You see, new water projects are always viewed with suspicion in Colorado. A 2003 initiative [Referendum A] to create bonding authority for water projects became so thoroughly unpopular that it was defeated in every county, and became a campaign issue against candidates (including me) in three consecutive elections. That measure authorized no water projects; it was merely a future funding mechanism. Still, a century of history gave Coloradans good reason to suspect the worst: that someone might eventually use it to build trans-mountain diversions to “steal” water from one basin to another. So the proposal went down in flames at the ballot box and the result was, for another generation, no new water storage at all.

The comprehensive plan completed this week provides some hope that Coloradans might eventually emerge from those years of distrust and work together on a long-term solution. That could involve both conservation and creative new storage in every river basin of the state (instead of diverting water between them), public-private partnerships, bonding and other new funding sources, and a genuinely more prosperous future for all of Colorado. That would be something new under the sun, and would be worth all the effort that has gone into it.

Greg Walcher is president of the Natural Resources Group and author of “Smoking Them Out: The Theft of the Environment and How to Take it Back.” He is a Western Slope native.

“We’re pleased that the #COWaterPlan recognizes that healthy rivers are central to Colorado’s quality of life” — David Nickum

The Western Slope headwaters of the Yampa River, which legally still has water that could be put to beneficial use on the Front Range.
The Western Slope headwaters of the Yampa River, which legally still has water that could be put to beneficial use on the Front Range.

Here’s the release from Colorado Trout Unlimited:

Trout Unlimited praised the final Colorado Water Plan unveiled today by the Colorado Water Conservation Board, saying that it recognizes the key role that healthy rivers and streams play in sustaining the state’s economy and quality of life.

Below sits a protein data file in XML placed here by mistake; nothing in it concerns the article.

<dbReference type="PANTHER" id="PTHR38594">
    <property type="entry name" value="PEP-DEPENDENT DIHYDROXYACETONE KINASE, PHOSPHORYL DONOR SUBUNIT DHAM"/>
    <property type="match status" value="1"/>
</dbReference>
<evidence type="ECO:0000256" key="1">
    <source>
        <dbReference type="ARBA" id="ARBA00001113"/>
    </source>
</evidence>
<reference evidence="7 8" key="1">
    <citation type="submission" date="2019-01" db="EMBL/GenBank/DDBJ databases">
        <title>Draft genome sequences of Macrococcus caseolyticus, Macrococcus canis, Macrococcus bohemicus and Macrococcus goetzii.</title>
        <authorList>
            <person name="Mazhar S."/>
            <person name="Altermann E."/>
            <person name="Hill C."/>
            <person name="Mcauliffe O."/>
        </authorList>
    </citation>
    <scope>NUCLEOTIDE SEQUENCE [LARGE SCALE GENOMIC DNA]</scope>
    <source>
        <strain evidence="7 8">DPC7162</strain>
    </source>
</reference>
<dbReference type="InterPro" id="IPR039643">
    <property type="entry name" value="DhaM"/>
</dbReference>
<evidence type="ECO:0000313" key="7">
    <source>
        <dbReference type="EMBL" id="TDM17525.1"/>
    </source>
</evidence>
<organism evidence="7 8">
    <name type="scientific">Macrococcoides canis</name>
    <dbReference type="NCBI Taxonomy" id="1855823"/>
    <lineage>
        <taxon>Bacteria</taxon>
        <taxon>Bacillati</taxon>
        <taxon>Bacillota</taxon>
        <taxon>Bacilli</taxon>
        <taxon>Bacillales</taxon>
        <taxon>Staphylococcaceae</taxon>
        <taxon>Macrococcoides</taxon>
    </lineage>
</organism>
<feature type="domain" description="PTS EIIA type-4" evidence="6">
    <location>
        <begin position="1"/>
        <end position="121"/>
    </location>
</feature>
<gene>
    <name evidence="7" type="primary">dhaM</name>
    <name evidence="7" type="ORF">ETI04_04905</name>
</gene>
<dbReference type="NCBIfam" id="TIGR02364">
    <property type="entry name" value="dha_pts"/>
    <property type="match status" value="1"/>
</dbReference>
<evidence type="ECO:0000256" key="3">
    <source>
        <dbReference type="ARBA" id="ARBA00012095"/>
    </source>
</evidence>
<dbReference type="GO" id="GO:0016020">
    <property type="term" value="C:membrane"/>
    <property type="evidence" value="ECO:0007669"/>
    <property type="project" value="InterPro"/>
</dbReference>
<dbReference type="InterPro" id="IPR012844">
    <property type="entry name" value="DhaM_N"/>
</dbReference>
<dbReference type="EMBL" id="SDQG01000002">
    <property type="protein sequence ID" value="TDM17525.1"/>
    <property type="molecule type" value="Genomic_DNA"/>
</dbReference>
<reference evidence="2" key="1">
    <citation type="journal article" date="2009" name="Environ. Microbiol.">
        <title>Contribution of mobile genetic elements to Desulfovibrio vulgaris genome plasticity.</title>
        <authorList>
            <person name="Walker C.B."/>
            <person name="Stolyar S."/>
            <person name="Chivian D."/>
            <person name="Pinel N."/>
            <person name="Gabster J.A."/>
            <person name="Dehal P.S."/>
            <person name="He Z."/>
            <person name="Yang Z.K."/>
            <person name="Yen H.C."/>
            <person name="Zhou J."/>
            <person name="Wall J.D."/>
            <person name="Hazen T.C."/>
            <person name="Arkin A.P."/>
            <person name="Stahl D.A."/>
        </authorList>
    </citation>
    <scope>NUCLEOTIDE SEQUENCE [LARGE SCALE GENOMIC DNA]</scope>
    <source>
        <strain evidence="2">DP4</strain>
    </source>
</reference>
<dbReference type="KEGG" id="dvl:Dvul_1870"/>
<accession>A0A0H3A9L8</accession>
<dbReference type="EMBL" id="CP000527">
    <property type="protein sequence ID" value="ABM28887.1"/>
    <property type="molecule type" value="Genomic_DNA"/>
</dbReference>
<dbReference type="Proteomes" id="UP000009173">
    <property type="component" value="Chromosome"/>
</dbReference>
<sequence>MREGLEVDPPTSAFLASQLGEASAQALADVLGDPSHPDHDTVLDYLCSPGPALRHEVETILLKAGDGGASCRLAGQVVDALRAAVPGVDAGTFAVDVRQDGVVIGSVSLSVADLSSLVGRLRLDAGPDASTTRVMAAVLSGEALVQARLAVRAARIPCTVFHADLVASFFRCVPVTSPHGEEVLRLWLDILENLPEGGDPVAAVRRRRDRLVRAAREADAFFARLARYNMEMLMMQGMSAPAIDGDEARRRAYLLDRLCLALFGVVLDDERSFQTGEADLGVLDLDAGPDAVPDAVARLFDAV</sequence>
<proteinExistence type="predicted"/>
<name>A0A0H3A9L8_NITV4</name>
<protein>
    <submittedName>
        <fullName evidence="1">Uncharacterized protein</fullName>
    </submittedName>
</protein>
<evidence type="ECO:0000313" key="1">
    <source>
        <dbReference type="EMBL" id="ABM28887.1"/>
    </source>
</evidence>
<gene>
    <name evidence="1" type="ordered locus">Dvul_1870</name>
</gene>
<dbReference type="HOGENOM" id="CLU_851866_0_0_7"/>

“We’re pleased that the Colorado Water Plan recognizes that healthy rivers are central to Colorado’s quality of life and help drive our booming, $13 billion recreation economy,” said David Nickum, executive director of Colorado Trout Unlimited. “If we want a future of Gold Medal trout rivers and outdoor opportunities, we need to plan for that future—and this plan is a step in the right direction.”

“Instead of fighting over a dwindling resource, with winners and losers, Coloradans should work together to find solutions that meet all of our diverse needs, from agriculture and industry to recreation and the environment. Collaboration is key,” said Drew Peternell, director of TU’s Colorado Water Project. “There are a number of concepts highlighted in the Water Plan that could lead Colorado to a better water future.”

Trout Unlimited pointed to three specific features of the Water Plan that, if adequately supported and funded by state lawmakers, will help protect Colorado’s rivers and sustain our economy:

1. The Water Plan calls for irrigation modernization.

Across Colorado, TU is a leader in working with ranchers and farmers on innovative irrigation modernization projects that improve water delivery while protecting river flows and habitat. “We are pleased that the plan recognizes the benefit of modernizing irrigation infrastructure,” said Peternell. “But ranchers and farmers need support and incentives to undertake these improvements.”